We continued our conversation. This last week, he had been so excited, traveling to camp to do prep work for the upcoming summer. He traveled down the state on a true high, meeting with camp personnel, and ending on such a negative note. He said to me, “mom, I was so excited driving down. I thought to myself as I was feeling so good, oh no, you are too excited, something bad will happen.”
Not sure if I solely passed this on to my son …or if you readers can relate. When I find myself soaring on an incredible high, sometimes the next thought will be something that puts an arrow right through the balloon. I have felt this so many times in my life I couldn’t even count truly. I KNOCK WOOD at every turn. I never tempt the Gods (not that I really believe that, but I will still knock wood just in case.)
As my son related this story to me, it made me both cringe and smile. He had learned well from his mother, even if I never intended that lesson. It made me a little sad that he considered surrendering his happiness in the moment fearing that it would end soon.
In the seconds that our conversation took place, I listened and put his words to a picture, and found a new horizon that I might direct him to, along with myself.
“Jordan, you know, something I’ve learned in my life, is that nothing is constant. Everything will change. What you think you can count on …. WILL CHANGE. That is what is real. So when you feel such a high for whatever reason … ENJOY THAT, MY BOY, enjoy it and shout it from the rooftops for as long as it lasts. Because what you can count on, is that it will change. Change is inevitable.”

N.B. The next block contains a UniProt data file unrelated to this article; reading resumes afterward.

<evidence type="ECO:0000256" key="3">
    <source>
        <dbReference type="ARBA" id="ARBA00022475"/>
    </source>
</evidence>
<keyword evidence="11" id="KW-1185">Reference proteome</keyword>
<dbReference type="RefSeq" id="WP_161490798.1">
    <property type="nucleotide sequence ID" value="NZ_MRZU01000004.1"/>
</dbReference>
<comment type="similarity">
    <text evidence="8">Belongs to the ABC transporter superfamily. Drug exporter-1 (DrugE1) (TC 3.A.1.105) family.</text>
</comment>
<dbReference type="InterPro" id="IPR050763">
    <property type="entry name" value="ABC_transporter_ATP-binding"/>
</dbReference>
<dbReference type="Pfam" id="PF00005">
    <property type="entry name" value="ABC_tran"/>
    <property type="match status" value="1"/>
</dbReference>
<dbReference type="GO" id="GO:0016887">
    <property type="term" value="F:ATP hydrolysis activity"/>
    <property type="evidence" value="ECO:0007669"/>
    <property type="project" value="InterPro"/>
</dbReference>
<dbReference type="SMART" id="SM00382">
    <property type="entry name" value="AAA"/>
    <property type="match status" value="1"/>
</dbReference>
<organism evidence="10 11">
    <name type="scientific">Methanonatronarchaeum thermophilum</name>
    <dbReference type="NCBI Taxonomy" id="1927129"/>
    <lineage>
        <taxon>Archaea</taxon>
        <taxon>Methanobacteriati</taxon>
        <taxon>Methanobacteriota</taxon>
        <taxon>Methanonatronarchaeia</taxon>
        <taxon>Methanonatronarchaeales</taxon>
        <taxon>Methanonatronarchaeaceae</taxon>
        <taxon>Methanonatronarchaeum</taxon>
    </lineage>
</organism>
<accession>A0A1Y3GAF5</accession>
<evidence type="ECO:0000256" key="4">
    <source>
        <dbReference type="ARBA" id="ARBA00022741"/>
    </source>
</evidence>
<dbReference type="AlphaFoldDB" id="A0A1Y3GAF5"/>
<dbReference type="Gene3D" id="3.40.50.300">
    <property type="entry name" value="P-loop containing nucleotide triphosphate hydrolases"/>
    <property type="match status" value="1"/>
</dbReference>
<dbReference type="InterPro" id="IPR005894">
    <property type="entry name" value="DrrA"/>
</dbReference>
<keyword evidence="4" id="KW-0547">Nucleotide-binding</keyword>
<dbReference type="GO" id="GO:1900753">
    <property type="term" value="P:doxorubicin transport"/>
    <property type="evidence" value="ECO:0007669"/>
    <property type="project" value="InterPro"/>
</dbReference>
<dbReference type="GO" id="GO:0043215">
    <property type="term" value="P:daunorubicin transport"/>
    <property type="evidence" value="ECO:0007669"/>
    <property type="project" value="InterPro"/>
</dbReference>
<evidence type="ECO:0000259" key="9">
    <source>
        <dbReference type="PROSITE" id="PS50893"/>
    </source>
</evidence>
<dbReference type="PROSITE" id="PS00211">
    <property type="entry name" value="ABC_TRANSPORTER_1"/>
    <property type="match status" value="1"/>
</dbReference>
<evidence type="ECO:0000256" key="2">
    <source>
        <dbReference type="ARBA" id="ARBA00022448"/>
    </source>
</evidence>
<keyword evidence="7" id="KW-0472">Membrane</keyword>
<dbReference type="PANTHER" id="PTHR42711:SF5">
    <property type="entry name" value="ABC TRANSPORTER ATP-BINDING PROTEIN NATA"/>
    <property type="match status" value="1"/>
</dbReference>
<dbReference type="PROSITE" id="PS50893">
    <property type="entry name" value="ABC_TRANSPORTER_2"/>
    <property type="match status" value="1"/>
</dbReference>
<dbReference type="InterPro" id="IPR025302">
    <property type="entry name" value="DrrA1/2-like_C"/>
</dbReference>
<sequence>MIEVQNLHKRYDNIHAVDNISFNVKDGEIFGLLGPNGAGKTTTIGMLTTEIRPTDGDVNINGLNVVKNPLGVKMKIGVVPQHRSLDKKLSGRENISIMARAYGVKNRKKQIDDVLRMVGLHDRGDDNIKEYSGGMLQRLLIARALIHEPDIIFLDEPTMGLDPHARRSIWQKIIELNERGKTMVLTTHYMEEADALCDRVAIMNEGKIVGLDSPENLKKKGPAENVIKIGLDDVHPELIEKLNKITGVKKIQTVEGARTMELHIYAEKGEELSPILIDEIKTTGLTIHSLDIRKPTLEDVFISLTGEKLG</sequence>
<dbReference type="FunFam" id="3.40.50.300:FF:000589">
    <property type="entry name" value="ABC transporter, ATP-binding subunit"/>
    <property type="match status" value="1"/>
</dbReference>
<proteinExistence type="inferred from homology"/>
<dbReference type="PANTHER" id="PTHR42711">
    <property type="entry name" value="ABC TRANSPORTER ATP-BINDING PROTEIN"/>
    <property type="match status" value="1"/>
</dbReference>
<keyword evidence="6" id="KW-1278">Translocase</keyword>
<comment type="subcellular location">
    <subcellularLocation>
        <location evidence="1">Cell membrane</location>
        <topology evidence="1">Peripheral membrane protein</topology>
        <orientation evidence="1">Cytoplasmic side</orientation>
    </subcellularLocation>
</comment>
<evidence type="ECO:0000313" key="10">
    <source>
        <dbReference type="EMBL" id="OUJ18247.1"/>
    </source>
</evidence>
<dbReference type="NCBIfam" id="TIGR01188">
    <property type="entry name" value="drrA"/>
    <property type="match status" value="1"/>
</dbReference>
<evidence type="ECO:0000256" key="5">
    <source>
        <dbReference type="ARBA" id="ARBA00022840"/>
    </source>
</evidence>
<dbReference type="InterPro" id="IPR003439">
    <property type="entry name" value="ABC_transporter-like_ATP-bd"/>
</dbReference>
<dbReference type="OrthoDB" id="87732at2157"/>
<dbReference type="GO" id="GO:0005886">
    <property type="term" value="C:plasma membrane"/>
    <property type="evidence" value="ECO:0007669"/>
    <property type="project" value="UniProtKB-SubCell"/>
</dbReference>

As I said the words, they rung true to me. Life returns to center when I can wash away the illusions for myself, and if I can pass along the lesson so that maybe my kids will grasp it a little sooner or easier than I did, that is all I can wish for.
Shouldn’t we embrace our joys when they present themselves? They will be gone soon, and more will follow for sure in time, but why would we waste any blessing thinking about the future?
Our highs present themselves as a passing sunset. As I said to Jordan, don’t look for the sunset to fade, know it will, which is all the more reason to enjoy when the sun shines so brightly for every single moment that it does shine.
I think that perhaps one of our lessons in life is to develop faith in the knowledge that when we relinquish one blessing, there will be a million more to follow.
This is one post of probably two or three … dam has broken, lots to say.
Cover picture is of my son making fire, from an article called “Make Fire,” in the magazine Stay Wild. I think the picture is apropos as he helped create a fire beneath me to get on with my writing, even if I wasn’t finding it easy. I never tire of watching him make fire. Have seen it for many summers now, and every time I see it anew, it still holds such a fascination for me. Basic elements … when we break life down, the most important things are just that, basic. Family, health, fire, warmth, food (and yes, Clay) God.